Sexting refers to sharing nude or near nude pictures, usually via a mobile phone. Most experts distinguish between sending naked photos, an activity with serious privacy, health and legal implications, and simply sending suggestive text messages, which is less harmful.

Understand why teenagers engage in sexting. Read the rest of this entry »

Posted November 9, 2011 by greggornation in Dating, General, Media

16 and Well Adjusted   Leave a comment

Here is a humorous parody on MTV’s hit show “16 and Pregnant”

What’s it like when you’re the only girl in school who’s NOT pregnant?

Posted September 15, 2011 by greggornation in Dating, School

What Can We Do About Dating Violence?   Leave a comment

Unfortunately, there is no easy answer to what we can do about dating violence.

The first step, though, is to realize that it does happen, and it can happen to your child.

It is important to understand that the more you try to pry your child away from the situation, the more she or he will run to it.

Nothing will happen until your child realizes on their own that the abuse she or he is facing is not love. That can come from flyers, magazines, websites etc. Why not find a couple of flyers with a hotline on them and leave them lying around? What about leaving the name of a website around? Here are a few that I find are extremely focused on helping your child:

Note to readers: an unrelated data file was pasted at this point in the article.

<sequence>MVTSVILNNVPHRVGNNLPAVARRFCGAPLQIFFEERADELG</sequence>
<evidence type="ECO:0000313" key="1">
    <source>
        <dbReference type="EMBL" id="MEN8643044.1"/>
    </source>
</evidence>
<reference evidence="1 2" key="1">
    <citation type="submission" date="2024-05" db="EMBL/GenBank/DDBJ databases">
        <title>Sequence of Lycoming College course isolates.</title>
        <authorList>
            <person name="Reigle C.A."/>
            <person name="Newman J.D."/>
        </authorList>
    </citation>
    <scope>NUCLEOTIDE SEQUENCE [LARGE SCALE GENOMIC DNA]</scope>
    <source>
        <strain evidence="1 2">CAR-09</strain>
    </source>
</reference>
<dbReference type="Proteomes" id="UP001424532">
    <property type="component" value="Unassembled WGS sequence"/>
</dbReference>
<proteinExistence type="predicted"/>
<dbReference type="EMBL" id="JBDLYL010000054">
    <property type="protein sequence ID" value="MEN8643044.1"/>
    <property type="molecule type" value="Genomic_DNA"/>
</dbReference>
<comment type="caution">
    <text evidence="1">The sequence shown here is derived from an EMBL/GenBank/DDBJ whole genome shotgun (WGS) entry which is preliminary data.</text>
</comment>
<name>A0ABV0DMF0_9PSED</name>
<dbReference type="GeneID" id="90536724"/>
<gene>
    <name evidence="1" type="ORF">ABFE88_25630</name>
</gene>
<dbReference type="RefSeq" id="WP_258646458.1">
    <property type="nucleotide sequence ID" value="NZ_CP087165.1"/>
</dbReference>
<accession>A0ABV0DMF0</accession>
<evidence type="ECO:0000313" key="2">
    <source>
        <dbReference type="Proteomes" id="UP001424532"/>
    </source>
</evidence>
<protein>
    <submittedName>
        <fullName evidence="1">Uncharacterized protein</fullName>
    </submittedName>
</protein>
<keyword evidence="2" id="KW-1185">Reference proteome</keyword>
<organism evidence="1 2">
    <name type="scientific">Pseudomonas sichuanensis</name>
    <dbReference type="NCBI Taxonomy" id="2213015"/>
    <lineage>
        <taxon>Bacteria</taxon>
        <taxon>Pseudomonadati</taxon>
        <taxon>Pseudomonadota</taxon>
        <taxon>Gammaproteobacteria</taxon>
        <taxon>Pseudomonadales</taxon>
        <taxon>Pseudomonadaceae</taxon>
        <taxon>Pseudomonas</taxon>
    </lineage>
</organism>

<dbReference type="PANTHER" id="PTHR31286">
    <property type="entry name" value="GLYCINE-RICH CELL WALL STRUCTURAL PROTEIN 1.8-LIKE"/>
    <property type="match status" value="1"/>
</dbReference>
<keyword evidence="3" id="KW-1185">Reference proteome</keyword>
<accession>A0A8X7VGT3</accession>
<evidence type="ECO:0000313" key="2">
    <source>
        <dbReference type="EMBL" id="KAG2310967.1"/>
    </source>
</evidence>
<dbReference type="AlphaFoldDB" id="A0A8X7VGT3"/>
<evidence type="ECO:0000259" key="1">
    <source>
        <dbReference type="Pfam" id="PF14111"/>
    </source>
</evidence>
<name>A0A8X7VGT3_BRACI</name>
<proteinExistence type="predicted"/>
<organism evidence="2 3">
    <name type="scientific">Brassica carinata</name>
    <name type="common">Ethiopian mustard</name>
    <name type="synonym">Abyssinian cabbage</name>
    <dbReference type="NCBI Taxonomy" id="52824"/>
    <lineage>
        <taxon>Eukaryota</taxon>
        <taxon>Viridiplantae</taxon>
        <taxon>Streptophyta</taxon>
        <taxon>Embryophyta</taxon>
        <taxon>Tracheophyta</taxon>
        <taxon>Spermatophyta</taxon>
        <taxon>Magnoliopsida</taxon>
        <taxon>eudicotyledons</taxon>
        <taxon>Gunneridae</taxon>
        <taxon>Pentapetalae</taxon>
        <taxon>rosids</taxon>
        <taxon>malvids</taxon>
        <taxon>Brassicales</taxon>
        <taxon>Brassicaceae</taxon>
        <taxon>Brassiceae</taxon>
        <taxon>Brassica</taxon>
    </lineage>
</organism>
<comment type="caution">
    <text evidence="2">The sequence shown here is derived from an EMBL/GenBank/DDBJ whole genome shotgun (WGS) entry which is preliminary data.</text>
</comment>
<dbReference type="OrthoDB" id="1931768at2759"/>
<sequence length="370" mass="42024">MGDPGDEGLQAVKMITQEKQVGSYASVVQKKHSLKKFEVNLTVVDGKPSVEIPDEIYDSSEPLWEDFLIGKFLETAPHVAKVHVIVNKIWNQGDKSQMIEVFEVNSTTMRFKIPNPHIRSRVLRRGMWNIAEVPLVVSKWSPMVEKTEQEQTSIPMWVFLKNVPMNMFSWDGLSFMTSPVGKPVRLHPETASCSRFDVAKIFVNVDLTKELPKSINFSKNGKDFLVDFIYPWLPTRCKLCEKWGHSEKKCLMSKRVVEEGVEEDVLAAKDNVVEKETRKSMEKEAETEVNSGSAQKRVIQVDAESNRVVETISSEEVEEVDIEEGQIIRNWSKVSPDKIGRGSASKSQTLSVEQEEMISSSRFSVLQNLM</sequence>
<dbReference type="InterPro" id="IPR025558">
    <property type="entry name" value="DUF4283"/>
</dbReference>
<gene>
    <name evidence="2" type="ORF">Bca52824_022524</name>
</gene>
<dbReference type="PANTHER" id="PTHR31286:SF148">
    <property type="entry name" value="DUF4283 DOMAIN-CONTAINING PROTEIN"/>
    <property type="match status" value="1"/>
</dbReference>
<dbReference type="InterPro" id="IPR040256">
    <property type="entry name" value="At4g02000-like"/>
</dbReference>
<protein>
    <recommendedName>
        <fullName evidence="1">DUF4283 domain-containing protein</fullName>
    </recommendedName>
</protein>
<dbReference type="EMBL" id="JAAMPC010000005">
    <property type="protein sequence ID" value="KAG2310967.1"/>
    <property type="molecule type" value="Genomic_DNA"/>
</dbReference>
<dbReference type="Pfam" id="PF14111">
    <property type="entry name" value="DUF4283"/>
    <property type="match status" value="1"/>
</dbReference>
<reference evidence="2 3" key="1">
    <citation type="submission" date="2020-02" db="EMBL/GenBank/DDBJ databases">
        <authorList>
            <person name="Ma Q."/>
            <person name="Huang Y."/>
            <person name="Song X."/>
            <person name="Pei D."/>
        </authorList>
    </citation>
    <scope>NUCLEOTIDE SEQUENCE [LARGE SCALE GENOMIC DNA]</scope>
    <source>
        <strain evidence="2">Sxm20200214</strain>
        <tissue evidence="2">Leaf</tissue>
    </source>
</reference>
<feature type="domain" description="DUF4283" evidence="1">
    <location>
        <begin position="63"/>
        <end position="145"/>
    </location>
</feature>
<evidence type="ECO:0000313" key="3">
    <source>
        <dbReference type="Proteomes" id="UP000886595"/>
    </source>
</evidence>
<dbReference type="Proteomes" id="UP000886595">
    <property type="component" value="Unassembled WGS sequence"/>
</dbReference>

From Liz Clairborne(click on the image): is probably my favorite site to give to people about teen dating violence. A young person can come across this site and learn what abuse is, what you can do if you are being abused, even what can you do if you are an abuser. Please use this site. It is simply there to help your child.

Another one from Liz Clairborne, but for parents –

This one is good to help kids respond to bullying, violence, text harassment etc:


Please use these if you need to. Pass them on to your kids. Pass them on to your neighbors and friends. Remember that violence and bullying happen.




Posted June 8, 2011 by greggornation in Dating, Family, Main, School

11 Facts about Dating Abuse   Leave a comment




  1. Only 33% of teens who were in an abusive relationship ever told anyone about it.
  2. Teen victims of dating violence are more likely to abuse drugs, have eating disorders, and attempt suicide.
  3. A recent survey of schools found there were an estimated 4,000 incidents of rape or other types of sexual assault in public schools across the country.